James Talboys Wheeler.

Early records of British India; a history of the English settlements in India, as told in the government records, the works of old travellers, and other contemporary documents, from the earliest perio online

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theu' chief wealth from thek private trade. Their
official salaries were almost nominal. They had
carried on this private trade in the eastern seas
from the earliest days of the British settlements
in India. Every one traded in some way or other,
from the governor of a settlement to the lowest
servant of the Company, not excluding the chaplain
and schoolmaster.

Hitherto this private trade had been confined to
the seaports. When the English became masters in
Bengal, they sought to extend it inland. They began


to deal in country commodities, such as salt, betel-
nut, and tobacco. They claimed to be free of all
duties of every kind, by virtue of the privileges
which had been guamnteed in unqualified language
by existing treaties.

When the Enghsh Company originally obtained Ensii>^h na^ and

_ _ . ilustuck.

from the Moghul the privilege of trading duty free,
the officers of the Nawab insisted upon searcliing
every boat and every person in the boat. Subse-
quently it was agreed that whenever the boat
showed the English flag and Company's dustuck or
permit, no search was to be made, and all goods
in the boat were to be passed duty-free.

After the battle of Plassev, the English had N^ative respect

" ^ lor the English

grown all-powerful in Bengal. The grandees bent
before them ; the natives regarded them with re-
spectful awe. No one ventured to offer resistance.
Those who had the best reason to hate them were
the foremost to flatter and propitiate them, and
only plotted against them in dark and secret ways.
So long as Xawab Jaffier was reigning, every native
of position sought the favour and protection of the
English. When Jaffier was deposed, he refused to
stay at Murshedabad. He begged that he might
go either to Mecca or Calcutta ; he could not, he
said, be safe in Bengal excepting under Enghsh
protection.* There are no traces of any complaint
of the harshness or injustice of the Enghsh ; their
honesty and good faith in all commercial dealings

1 Malcolm's Life of Olive, Vol. II, page 268, note. When deposed, the
Nawab wauted his case to be referred to the jodginent of Olive.



Native agents
or gomastas.

against the

had won general confidence. The Vizier at Delhi,
as already seen, was ready to entrust the collection
of the revenues of Bengal, Behar, and Orissa to
the English Company as rei^resented hy Clive/

It was not the English, but the native servants
of the English, that terrified the people of Bengal.
The employment of native agents or gomastas
was already familiar to the English. In 1753 the
Company had ceased to employ native contractors,
and had dealt direct with weavers and artisans
through the medium of these gomastas. The ser-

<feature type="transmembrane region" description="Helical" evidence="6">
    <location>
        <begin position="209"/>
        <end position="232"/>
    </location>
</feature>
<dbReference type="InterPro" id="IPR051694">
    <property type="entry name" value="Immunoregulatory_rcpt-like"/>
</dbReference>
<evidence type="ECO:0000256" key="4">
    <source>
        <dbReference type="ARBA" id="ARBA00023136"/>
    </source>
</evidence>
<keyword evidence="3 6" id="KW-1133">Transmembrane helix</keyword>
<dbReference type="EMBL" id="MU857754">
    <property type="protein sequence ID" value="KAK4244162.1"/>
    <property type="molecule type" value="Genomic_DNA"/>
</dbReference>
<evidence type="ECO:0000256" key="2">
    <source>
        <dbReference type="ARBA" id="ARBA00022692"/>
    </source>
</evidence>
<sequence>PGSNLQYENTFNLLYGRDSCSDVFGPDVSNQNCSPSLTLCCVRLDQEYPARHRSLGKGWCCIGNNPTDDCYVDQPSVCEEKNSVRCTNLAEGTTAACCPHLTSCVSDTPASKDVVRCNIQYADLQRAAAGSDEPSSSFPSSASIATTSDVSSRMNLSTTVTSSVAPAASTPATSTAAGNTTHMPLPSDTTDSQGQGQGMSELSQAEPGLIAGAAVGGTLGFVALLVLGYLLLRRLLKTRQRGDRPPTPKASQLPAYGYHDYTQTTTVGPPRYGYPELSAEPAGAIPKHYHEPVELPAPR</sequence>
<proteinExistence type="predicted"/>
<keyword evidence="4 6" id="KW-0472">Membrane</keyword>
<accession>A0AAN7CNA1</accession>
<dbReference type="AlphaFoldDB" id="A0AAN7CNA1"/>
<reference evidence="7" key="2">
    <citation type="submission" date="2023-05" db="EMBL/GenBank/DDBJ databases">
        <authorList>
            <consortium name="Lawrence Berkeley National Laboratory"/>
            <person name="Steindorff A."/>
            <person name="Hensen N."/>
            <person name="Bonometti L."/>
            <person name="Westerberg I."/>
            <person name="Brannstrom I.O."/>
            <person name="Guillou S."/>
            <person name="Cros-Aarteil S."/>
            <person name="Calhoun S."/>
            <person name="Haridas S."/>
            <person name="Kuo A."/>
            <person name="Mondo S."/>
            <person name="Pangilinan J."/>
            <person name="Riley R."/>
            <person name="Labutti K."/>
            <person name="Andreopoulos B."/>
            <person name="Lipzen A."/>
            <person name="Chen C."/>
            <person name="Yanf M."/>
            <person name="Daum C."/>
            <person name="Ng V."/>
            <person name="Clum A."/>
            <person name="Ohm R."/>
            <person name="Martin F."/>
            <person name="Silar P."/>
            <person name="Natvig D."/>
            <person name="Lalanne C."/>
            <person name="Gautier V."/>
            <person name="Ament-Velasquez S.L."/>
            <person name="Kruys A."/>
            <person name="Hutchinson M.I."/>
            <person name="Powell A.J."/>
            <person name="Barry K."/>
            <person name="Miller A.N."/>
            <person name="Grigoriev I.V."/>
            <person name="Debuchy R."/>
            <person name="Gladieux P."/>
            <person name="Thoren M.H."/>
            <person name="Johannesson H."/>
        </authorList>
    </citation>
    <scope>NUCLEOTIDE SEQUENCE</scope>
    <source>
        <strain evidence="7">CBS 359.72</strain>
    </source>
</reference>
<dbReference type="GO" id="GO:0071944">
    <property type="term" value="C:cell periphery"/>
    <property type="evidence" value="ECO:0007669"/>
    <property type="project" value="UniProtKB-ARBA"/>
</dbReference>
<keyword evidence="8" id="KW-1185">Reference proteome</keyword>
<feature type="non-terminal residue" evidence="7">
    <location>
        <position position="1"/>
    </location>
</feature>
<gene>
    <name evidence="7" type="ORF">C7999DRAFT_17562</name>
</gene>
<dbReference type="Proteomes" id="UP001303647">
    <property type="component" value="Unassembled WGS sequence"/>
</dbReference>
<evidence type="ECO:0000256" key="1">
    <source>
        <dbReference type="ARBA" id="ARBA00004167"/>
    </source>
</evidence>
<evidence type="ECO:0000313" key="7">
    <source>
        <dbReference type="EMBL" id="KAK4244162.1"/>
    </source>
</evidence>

vants of the Company employed gomastas in like
manner to carry on the inland trade. The gomas-
tas were entrusted with the English flag and
Company's dustuck; they bought and sold duty
free. Under such circumstances, the inland trade
of Bengal soon grew into a vast monopoly in the
hands of the servants of the Company and their

The monopoly was bad enough ; the conduct of
the gomastas was far worse. Native servants of
Em'opean masters are generally inclined to be pre-
tentious and arbitrary towards their own country-
men. It is easy to understand how they would
condu.ct themselves in remote districts, when in-
vested with the emblems of authority, and when the
English name was regarded with awe. Bengallees
of no character or position, who had been seen at
Calcutta walking in rags, were sent out as the

See ante, page 2(


E^omastas of English merchants, factors, or writers.
They assumed tlie dress of English sepoys, lorded
it over the country, imprisoned ryots and mer-
chants, and \^Tote and talked in an insolent man-
ner to the Nawab's officers. NaAvah Cossim com-
l^lained that the gomastas plundered his people,
injured and disgraced his servants, and exposed his
government to contempt. The gomastas, he said,
thought themselves the equals of the Company.
In every district, village, and factory they bought
and sold salt, betel-nut, ghee, rice, straw, bamboos,
fish, ginger, sugar, tobacco, opium, and other native
commodities. They forcibly took away the goods
of ryots and merchants for a fourth part of their
value, and obliged the ryots to give five rupees for
articles which were not worth one.'

Nawab Jaffier never ventured to make such com- pretensions of
plaints. He depended solely upon the English for
support ; he was the nominee of the English ; with-
out them he was nobody and nowhere. Nawab
Cossim liad taken warning by his example to sever
himself as much as possible from the English. He
had withdrawn to Monghyi*, secured letters of in-
vestiture from the King, disciplined his army,
wreaked his vengeance on the grandees who had
been protected by the English in the time of
Xawab Jaffier, and was in every respect prepared for
the collision. He still made a show of friend-
ship towards Governor Vausittart and Warren

' Verelst's View of Bengal.


Hastings, a member of the Board. He ordered Ms
officers not to liinder the gomastas of his friends,
but to thwart the gomastas of his enemies. He
raised the question of whether the Company's ser-
vants had the right to carry on the inland trade
duty free. No doubt he had the abstract right to
levy duties as an independent ruler ; but he had
abandoned this right by treaty ; and no exception
whatever had been made as regards the duties on
inland trade. It would have been expedient for
the English servants of the Company to have
abandoned that right, but in so doing they would
have sacrificed the bulk of their incomes for the
public service, and this was the point on which the
question mainly turned.

The records may now be left to tell the progress
of the struggle : —
Recriminations " The President havinei" laid before tlie Nawab tlie complaints